I need someone to educate me on what I’m doing wrong. While tinkering with some LED Christmas lights I started checking various lights with my multimeter in the diode/continuity test mode. On a LED that I know was good, the continuity tester didn’t indicate an open circuit. I tried the leads both ways, but no luck. I’m sure I’m doing something stupid wrong. YouTube even showed some people able to light up their LED with the multimeter.
Does the DMM have a “diode check” function? If so, try that.
In the “diode check” function, the DMM sources a constant current (typically around 1 mA) and measures the voltage drop across the diode. For a good silicon diode, the meter will show a voltage of around 0.6 V when forward-biased and an open circuit when reverse-biased.
Depending on the meter, the “diode check” function may or may not work with an LED. The reason is that the forward voltage drop across an LED is around 1.6 V to 4 V depending on the color, and the meter may (or may not) be able to produce this voltage when using the “diode check” function.
Honestly, the best way to check an LED is to simply light it up using a 9 V battery and series resistor. (The value of the resistor will depend on the nominal forward voltage drop across the LED, which is determined by the color it emits.) An even better approach is to use 9 V battery and LM317 configured as a constant current source.
I have a Mastech MS8268. The diode setting is the same as the continuity, then you press ‘select’ to put it in the right mode. I tried both sides by the way. Both show an open connection. I appreciate the top on using a transistor battery. Mostly I was just trying to learn how to use my dmm little better.(I’m a failed electronics hobbyist) From what you’re saying I need a better Meter.
I don’t think there’s anything wrong with your meter. It’s just not designed to test LEDs with the diode test function. Like Crafter_Man said, LEDs have a significantly larger forward voltage drop and I think (but couldn’t find official specs) not many DMMs will test them correctly.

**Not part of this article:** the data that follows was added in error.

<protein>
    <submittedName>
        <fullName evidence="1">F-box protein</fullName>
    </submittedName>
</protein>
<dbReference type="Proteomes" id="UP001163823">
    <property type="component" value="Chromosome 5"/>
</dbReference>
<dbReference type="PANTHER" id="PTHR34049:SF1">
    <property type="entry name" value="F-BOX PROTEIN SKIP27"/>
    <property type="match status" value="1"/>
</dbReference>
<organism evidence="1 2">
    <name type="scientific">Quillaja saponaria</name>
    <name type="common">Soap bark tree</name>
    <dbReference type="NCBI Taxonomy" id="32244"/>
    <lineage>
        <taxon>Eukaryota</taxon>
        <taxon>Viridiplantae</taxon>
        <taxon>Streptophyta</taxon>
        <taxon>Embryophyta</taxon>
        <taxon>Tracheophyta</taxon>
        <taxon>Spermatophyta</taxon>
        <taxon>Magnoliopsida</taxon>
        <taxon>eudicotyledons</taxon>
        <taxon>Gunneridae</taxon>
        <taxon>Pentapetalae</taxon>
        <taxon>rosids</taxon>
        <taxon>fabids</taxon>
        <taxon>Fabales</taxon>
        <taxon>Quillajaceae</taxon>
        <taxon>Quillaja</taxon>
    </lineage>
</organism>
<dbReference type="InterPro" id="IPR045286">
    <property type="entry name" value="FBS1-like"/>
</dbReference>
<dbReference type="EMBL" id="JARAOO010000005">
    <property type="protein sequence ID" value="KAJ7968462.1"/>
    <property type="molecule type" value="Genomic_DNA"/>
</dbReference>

I just grabbed two random LEDs; one was red, and one was green. Both had a forward voltage of 2V as indicated by a multi-tester. I tried a couple of digital multimeters on them, without success, while a normal diode tested fine. So, yes, it seems that you need a LED tester, or go for the multi-tester (mine handles transistors, diodes inc. LEDs and Zener, resistors, inductors, capacitors, etc.)
The LED should have a forward voltage drop similar to the number of electron volts of energy of the photons emitted, so something like 2 V for red and 4 V for blue. At lower voltages they should draw very very little current and look like an open circuit. Around their typical forward voltage drop they will appear to conduct and, incrementally, conduct vastly more current for a small voltage increase, and blow out if connected to a strong voltage source somewhat above their rated forward voltage drop. The difference in current should grow exponentially with increased voltage. There’s a small temperature dependence too.
My DMM also has ‘multi function socket’ which I think is used for testing transistors. Would that work? If so, any tips?
I tried sticking the LED’s anode into “C” and the cathode into “E” on the NPN tester socket, and it worked (lit up). It seems you can get around 2.8V there, as opposed to 1.5V max in diode-test mode.
Don’t forget Crafter_Man’s suggestion to use a 9V battery, resistor, and/or LM317…
ETA On the multimeter I used, the transistor-test socket is a permanent part of the meter; it does not look like your linked image.